2. Jets' offense: It's hard to pinpoint one area. New York's offense as a whole failed to produce against the NFL's worst-rated defense in a 37-16 loss to New England. The Jets went away from the running game, which averaged 4.4 yards per carry. That's on the coaches. Jets quarterback Mark Sanchez was sacked five times. That's on the offensive line. And Sanchez made a pair of costly interceptions, including a pick-six in the fourth quarter. That's on the quarterback. But New York doesn't have time to wallow. The Jets have their next game Thursday night against Tim Tebow and the Denver Broncos.

3. Ryan Fitzpatrick, Bills quarterback: Fitzpatrick is having a career year. But he has a reputation of being very streaky and is playing his worst football of the season. The Bills are trying to make a playoff push and Fitzpatrick has thrown for just 337 yards with two touchdowns and five interceptions in his past two games. Yes, Buffalo has other issues. But Fitzpatrick now is the face of the franchise and can expect to get a majority of the blame. It comes with the territory. It's up to the Fitzpatrick to lead the Bills out of this funk with his play. Buffalo has what I think is a must-win game next week against the Miami Dolphins.

RISING

1. New England Patriots: I was shocked to see so many in our community last week claim the Patriots were done. I thought most AFC East fans knew better after watching New England dominate the division the past 10 years. It led me to write this column, which wasn't very popular but was the truth. New England continued its trend of dominating the AFC East by sweeping the Jets in convincing fashion. The Patriots have an easy schedule and look poised to cruise the rest of the season.

2. Andre Carter, Patriots defensive end: New England's defense needed a jolt and got it from Carter. The veteran registered a career-high 4.5 sacks against the Jets and stayed in the face of Sanchez the entire night. Carter’s sacks have come in bunches. He already has three multi-sack games for New England this season. Carter is fourth in the NFL with nine sacks. He needs just two more sacks to match his career high of 11.

3. Miami Dolphins: Miami won two in a row for the first time this season. Dolphins coach Tony Sparano deserves a lot of credit for keeping the team motivated during a tough time when his job status is up in the air. I’ve been saying all season that Miami has talent. The Dolphins are finally starting to show it, and can be a dangerous spoiler to watch in the second half of the season. They get a chance to put a huge dent in the Bills' playoff hopes this week at Sun Life Stadium.

AFC South Stock Watch

November, 15, 2011
11/15/11
1:00
PM ET
NFC Stock Watch: East | West | North | South AFC: East | West | North | South

FALLING

1. Marcedes Lewis, Jacksonville Jaguars tight end: This offseason MMA training was supposed to transform him and take his game to another level. That’s great if his hips are opening up better, but does it matter if he’s not catching the ball and if he hasn’t earned the confidence of the team’s rookie quarterback, Blaine Gabbert? If Tennessee’s Chris Johnson wasn’t getting all the attention, there would have been far more attention on Lewis’ poor production and we’d be asking the same question: Did he get happy and relax after landing a big contract at the start of training camp? Blocking well is not enough. This team expected and deserves more.

2. The Colts' decision to IR Kerry Collins: Look, the veteran quarterback wouldn’t automatically be fixing all that’s wrong with the Colts. But if his concussion has cleared up he’d sure provide a better alternative right now to Curtis Painter than Dan Orlovsky does. And if Collins were available and could put together one steady game with some big pass plays mixed in, the Colts would have their chance to win a game. Instead, they’re choosing between two bad options and are going to be hard-pressed to find a victory.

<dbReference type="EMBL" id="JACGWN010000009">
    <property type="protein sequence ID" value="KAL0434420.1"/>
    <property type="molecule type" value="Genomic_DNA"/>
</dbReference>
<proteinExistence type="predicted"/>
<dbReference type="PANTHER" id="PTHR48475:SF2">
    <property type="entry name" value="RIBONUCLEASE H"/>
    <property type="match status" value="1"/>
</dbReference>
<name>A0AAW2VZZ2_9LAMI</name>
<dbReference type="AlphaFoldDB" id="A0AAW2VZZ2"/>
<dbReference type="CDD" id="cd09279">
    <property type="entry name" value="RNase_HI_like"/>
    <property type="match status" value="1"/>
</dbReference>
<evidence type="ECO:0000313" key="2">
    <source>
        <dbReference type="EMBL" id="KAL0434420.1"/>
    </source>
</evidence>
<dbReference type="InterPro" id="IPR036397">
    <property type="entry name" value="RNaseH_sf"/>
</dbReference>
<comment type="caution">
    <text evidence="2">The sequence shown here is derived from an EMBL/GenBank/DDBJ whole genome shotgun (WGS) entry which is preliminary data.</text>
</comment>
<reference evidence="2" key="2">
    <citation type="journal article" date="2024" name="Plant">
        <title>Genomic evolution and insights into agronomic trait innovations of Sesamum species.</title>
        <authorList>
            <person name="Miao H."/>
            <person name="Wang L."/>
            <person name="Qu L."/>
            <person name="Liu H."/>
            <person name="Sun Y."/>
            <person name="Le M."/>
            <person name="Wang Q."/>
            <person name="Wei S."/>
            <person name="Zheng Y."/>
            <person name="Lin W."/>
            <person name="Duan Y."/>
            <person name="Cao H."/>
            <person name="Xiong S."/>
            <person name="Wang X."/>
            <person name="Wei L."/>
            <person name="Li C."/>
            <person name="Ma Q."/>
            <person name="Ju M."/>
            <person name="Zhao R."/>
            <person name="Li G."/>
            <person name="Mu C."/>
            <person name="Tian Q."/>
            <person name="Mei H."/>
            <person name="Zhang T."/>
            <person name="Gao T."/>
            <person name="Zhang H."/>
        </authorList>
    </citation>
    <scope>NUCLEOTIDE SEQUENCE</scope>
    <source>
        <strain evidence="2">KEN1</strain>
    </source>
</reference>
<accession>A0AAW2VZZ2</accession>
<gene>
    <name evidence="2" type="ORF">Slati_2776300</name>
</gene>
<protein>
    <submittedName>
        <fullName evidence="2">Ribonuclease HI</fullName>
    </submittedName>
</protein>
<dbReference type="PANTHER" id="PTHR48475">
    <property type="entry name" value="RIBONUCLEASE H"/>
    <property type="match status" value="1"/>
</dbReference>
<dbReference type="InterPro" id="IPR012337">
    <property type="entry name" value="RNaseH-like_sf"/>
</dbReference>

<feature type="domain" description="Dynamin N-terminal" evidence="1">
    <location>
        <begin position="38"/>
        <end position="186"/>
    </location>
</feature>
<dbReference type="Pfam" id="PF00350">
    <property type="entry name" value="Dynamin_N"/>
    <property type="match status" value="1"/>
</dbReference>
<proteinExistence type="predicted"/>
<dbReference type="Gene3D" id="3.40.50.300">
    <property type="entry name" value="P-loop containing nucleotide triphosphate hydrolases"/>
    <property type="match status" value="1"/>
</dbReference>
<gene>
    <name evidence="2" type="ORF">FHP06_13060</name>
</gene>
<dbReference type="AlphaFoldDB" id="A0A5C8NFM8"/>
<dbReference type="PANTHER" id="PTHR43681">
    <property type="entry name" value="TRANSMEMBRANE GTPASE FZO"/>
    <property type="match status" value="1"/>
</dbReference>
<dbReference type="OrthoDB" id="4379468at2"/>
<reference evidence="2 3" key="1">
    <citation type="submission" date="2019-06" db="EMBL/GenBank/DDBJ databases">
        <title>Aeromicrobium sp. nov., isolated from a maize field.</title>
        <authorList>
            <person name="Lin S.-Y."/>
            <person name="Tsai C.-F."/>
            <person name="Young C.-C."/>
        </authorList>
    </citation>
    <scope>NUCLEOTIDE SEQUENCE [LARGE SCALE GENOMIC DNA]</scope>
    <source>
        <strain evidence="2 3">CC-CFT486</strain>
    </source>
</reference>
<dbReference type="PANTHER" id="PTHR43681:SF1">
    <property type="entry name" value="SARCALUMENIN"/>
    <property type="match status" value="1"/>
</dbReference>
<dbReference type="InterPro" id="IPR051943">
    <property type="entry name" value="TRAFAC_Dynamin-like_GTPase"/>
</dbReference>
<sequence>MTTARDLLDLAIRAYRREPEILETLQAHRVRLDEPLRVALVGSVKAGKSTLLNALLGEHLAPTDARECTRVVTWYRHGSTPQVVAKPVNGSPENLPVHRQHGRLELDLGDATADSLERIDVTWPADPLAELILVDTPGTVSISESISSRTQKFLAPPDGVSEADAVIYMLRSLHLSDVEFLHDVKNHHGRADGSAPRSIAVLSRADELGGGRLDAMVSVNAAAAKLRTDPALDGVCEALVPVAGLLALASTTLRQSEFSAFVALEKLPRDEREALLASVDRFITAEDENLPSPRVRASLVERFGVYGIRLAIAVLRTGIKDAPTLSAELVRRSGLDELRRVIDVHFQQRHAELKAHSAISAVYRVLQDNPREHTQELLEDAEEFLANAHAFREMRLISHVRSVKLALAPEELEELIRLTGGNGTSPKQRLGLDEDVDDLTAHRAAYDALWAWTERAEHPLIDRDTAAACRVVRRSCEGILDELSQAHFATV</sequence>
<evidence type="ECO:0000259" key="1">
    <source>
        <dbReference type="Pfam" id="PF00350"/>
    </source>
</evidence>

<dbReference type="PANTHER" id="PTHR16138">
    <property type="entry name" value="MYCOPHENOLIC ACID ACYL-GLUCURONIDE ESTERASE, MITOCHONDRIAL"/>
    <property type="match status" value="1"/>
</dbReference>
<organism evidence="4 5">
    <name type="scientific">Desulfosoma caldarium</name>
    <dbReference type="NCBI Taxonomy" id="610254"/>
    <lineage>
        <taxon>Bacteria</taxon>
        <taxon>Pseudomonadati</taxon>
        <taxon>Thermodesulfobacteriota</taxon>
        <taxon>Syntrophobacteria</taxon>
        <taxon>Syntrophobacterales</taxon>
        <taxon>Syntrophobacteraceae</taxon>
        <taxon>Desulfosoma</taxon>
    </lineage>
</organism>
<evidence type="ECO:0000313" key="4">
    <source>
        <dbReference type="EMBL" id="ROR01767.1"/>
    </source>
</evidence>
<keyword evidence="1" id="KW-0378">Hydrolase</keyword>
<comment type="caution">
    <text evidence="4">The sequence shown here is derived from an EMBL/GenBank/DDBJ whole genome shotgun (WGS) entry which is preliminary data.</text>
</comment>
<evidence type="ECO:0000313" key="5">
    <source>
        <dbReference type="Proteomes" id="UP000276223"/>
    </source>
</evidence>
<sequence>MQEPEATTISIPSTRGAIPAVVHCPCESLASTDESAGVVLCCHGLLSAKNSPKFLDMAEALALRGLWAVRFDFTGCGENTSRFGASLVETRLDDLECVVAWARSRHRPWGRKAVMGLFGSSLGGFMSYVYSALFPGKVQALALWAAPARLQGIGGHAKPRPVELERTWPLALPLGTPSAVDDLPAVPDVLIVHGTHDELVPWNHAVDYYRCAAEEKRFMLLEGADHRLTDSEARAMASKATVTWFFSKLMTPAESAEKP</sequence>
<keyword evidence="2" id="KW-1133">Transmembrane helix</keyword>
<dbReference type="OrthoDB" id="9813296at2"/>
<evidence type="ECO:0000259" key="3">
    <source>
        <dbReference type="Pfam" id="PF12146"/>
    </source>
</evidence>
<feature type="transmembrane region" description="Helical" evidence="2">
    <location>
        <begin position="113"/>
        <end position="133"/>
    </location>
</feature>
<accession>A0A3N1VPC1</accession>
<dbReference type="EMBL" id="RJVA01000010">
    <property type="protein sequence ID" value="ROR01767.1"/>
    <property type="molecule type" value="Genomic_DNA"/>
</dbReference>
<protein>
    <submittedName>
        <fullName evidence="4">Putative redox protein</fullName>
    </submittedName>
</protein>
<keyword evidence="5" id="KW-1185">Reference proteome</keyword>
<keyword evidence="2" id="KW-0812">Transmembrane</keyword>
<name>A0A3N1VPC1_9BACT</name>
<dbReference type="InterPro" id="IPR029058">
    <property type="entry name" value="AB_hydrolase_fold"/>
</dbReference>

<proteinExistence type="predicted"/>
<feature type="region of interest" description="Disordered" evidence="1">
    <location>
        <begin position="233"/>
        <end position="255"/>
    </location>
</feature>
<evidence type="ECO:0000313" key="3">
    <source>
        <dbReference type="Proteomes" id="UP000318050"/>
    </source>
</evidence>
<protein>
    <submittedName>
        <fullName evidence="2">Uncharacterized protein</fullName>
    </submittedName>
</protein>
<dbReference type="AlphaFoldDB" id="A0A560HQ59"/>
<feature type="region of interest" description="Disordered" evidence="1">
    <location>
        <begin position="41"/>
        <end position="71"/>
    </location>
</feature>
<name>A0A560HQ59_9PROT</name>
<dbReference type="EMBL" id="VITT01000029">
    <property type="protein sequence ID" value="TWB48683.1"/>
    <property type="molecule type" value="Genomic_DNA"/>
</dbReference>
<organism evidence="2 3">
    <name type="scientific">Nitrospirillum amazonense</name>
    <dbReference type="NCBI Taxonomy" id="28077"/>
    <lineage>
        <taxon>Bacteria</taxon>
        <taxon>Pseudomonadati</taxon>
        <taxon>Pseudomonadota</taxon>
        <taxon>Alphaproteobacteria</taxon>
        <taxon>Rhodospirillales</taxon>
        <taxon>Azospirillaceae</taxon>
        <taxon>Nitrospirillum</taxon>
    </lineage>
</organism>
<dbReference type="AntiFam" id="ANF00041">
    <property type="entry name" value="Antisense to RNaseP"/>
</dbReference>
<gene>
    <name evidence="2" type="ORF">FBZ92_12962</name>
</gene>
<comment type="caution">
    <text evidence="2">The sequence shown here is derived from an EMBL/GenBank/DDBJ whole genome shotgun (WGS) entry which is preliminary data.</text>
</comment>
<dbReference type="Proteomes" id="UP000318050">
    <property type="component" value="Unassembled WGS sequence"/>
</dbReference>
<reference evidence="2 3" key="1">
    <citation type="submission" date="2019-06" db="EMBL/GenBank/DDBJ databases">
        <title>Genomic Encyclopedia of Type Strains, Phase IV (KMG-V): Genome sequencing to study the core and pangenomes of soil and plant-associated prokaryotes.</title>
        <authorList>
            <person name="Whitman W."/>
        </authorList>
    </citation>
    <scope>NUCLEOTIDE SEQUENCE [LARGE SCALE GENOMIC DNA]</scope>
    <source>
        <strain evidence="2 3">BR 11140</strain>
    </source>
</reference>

3. The Texans’ confidence, potentially: They’re coming off a fourth straight win and feeling great and, bam, bad news about their quarterback. Matt Schaub’s done with a foot injury. The Texans are saying all the right things and I believe they do believe in Matt Leinart. But take a team heading for the playoffs and maybe even a first-round bye and tell it the quarterback who got it there is out, and it’s got to have a psychological effect. We’ve questioned the mental makeup of this team in this space before. The Texans seem to be making big strides in that department, and they’ve overcome the loss of significant guys in Mario Williams, Andre Johnson and Danieal Manning. But Schaub is a different deal. The quarterback is the centerpiece and he’s been steering things very well. Doubt can creep in.

RISING

[+] EnlargeMatt Leinart
AP Photo/Gail BurtonMatt Leinart won't be the only one under pressure when he starts Nov. 27; his offensive line will face a big adjustment as well.
1. The importance of everyone surrounding the quarterback for Houston: Leinart could do just fine as he steps in for the injured Schaub the rest of the way. But when the Texans start out with him in the huddle on Nov. 27 in Jacksonville, everyone else needs to make him as comfortable as possible. That means a continued excellent run game, behind continued great blocking from a line that also needs to protect well. It means reliable routes and catches from everyone in the Texans’ big stable of pass targets. The more they can do to ease him in, the better.

2. Tennessee Titans linebackers: Akeem Ayers, Will Witherspoon and rookie fill-in Colin McCarthy were active and effective for the Titans in Carolina in a very good collective effort. There was better work going on in front of them as the pass rush had its best day of the season. The Titans dragged Cam Newton down five times. McCarthy was solid in the middle playing for the injured veteran Barrett Ruud. Mike Munchak said Ruud (groin) will be back in when he’s ready, but McCarthy could get additional work in some packages.

3. Jeremy Mincey, Jacksonville Jaguars defensive end: He continues to get better, and on a defense with some veterans who were brought in with big contracts, he’s providing valuable energy as an edge rusher. In Indianapolis, he made a great spin move to get inside on Anthony Castonzo for the first sack, he helped Daryl Smith put Painter down to share a sack and got around the corner and swiped a fumble free from Orlovsky in the fourth quarter.